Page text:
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Concerns and Limitation of Cyber Warfare

Alexandra Goman

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cyberwarfare stuxnet

The discovery of Stuxnet, a malware that targeted a nuclear facility, was somewhat revolutionary and groundbreaking. It targeted ICS which monitor and run industrial facilities. Before that, most of malicious programs were developed to steal information or break-in into financial sector to extort money. Stuxnet went beyond went and targeted high-level facilities. It is not hard to imagine what damage it could have inflicted if the worm were not detected. What is more worrisome, the technology is out. It might not be perfect, but it is definitely a start. Regardless of the intentions behind Stuxnet, a cyber bomb has exploded and everyone knows that cyber capabilities indeed can be developed and mastered.

Therefore, if they can be developed, they will probably be. The final goal of Stuxnet was to affect the physical equipment which was run by specific ICS. It was done in order to manipulate computer programs and make it act as an attacker intended it to act. Such a cyberattack had a particular motivation; sabotage of industrial equipment and destruction could have been one of the goals. So, if they were indeed the goals, it might have been an offensive act, conducted by an interested party, presumably, a state for its political objective. Yet, there are certain limitations when it comes to so-called “cyber weapons” (malware that might be employed for military use or intelligence gathering).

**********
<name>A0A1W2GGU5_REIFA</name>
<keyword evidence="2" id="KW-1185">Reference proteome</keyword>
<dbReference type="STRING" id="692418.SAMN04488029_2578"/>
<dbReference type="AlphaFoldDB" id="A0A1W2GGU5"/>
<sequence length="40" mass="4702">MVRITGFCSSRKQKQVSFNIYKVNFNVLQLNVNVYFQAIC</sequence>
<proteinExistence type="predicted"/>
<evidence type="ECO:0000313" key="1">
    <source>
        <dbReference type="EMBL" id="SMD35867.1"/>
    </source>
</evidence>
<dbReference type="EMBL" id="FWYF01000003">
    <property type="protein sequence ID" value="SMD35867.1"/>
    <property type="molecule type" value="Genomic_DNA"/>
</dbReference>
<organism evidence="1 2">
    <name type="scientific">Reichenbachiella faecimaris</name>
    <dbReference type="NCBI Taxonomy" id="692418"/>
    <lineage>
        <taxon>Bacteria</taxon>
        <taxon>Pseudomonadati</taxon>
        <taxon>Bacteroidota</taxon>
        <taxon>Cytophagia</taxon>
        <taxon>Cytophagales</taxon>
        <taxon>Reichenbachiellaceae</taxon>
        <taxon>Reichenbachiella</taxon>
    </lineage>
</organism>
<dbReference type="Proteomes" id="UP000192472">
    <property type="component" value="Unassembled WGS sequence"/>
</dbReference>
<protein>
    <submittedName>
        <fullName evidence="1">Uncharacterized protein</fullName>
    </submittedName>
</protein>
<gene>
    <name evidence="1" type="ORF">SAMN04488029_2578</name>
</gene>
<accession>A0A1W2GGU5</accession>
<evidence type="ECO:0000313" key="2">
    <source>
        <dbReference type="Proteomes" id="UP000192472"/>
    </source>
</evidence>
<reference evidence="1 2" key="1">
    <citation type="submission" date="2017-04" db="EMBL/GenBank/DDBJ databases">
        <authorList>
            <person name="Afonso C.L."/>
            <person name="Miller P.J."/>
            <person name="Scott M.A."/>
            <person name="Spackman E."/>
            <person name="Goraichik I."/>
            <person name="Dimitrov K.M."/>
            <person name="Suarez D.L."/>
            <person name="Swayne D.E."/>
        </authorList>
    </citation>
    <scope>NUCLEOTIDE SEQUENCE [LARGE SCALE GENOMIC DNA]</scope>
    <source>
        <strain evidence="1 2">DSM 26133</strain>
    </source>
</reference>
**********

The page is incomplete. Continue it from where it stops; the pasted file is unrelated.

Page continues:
One of the main concerns of cyber offence is that code may spread uncontrollably to other systems. In terms of another physical weapon, it is like a ballistic missile that anytime can go off-course and inflict damage on unintended targets and/or kill civilians. Cyber offensive technology lacks precision, which is so valued in military. For example, in ICS and SCADA systems one may never know what can backfire because of the complexity of the system.  The lack of precision consequently affects military decisions. When launching a weapon, officers should know its precise capabilities; otherwise, it is too risky and is not worth it. 

In case of Stuxnet, the program started replicating itself and infected computers of many countries. For this moment we do not know if it were planned in that way.  However, provided that that target was Natanz facility, it is unlikely. Symantec Corporation started analyzing the case only with external help; it did not come from Natanz. This exacerbates the case if a country decides to launch an offensive cyberattack.

If the military planning cannot prevent cyber technology to go awry or to go out in the public, it brings more disadvantages than advantages.  Moreover, given a possibility of the code being discovered and broke down to pieces to understand what it does, it may potentially benefit an opposing party (and any other interested party along the way). This is unacceptable in military affairs.

Similarly, when the code is launched and it reaches the target, it can be discovered by an opponent. In comparison to nuclear, when a bomb explodes, it brings damage and destruction, but its technology remains in secret. In case of cyber, it may not be the case, as when a malware/virus is discovered, it can be reverse engineered to patch vulnerability. By studying the code, an enemy would find out the technology/tactics used that could be unfavourable in the long-run for the attacker.